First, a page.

Types of Warehouses
Private Warehouses: Private warehouses are company owned and operated.
Public Warehouses: Public warehouses are owned and operated by a third party. They allow companies to store goods under one roof.
Contract Warehouses: Contract warehouses are owned by a third party entity. These warehouses provide specialized services in addition to allowing the lessee or the client to store goods.
Advantages of Contract Warehousing
Services: Contract warehousing results in the company obtaining specialized services that are tailor-made to suit the needs of manufacturers as well as distributors. Contract warehouses provide facilities cross-docking, packaging, inventory control, just-in-time inventory management, local transportation and quality control. They also handle import and export. Cross docking refers to unloading incoming wares and immediately loading these onto outbound trailers. In addition to the above- mentioned facilities, contract warehouses provide a number of other services to suit the needs of the clients.
Cost: Facilities and specialized services that are provided under contract warehousing is similar to those provided by a private warehouse. However, these facilities come at a cheaper price. This is because significant capital costs are involved in the construction and maintenance of a private warehouse whereas a contract warehouse is owned and operated by a third party.
Fees: In case of a public warehouse, the lessee is charged storage fees and inbound and outbound transactions fees. The user is expected to pay for any additional services that are desired. Contract warehousing also requires the lessee to pay a fee for the services rendered. However, the client can avail services that are available only at a private warehouse, at a lower cost.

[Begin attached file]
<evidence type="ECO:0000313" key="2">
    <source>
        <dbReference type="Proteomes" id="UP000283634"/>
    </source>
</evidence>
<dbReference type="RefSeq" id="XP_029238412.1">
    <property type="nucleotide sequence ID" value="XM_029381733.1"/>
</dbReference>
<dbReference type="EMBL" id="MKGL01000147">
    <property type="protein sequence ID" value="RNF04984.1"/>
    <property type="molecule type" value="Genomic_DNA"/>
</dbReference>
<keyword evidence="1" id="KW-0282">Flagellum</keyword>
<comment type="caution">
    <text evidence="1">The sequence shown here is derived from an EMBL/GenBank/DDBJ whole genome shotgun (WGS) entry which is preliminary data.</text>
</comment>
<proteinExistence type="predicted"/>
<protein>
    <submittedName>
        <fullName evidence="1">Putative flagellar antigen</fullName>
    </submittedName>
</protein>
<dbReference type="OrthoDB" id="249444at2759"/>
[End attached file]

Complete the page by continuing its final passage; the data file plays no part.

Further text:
Control: A private warehouse allows absolute control but at a higher capital cost. A public warehouse results in the lessee having to relinquish control. Contract warehousing offers a compromise by allowing a certain degree of control at a reasonable price.
Disadvantages of Contract Warehousing
Duration: In case of contract warehousing, the lessee or the client is expected to enter into a contract for a specific period of time. The duration of the contract is generally three years. A public warehouse allows the client to store goods for both short and long periods of time. In fact, the client can avail storage facilities for as short a period as one month. Unlike contract warehouses, both private and public warehouses allow flexibility when it comes to duration.
In order to choose the most appropriate warehousing facility, the company should consider the services desired, the level of control that is required in addition to the length of time the storage facility would be required. Cost would also play a very important role when choosing between a privately owned and operated warehouse and a warehouse managed by a third party. Nowadays, the distinction between public and contract warehouses is blurring on account of public warehouses providing superior distribution and warehousing logistics solutions.
With over 750,000 square feet of warehouse available to Hopkins in Reno, we can provide our clients with either public warehousing or contract warehousing solutions. The choice is yours. To find out more about the warehousing options that we have available please contact us today.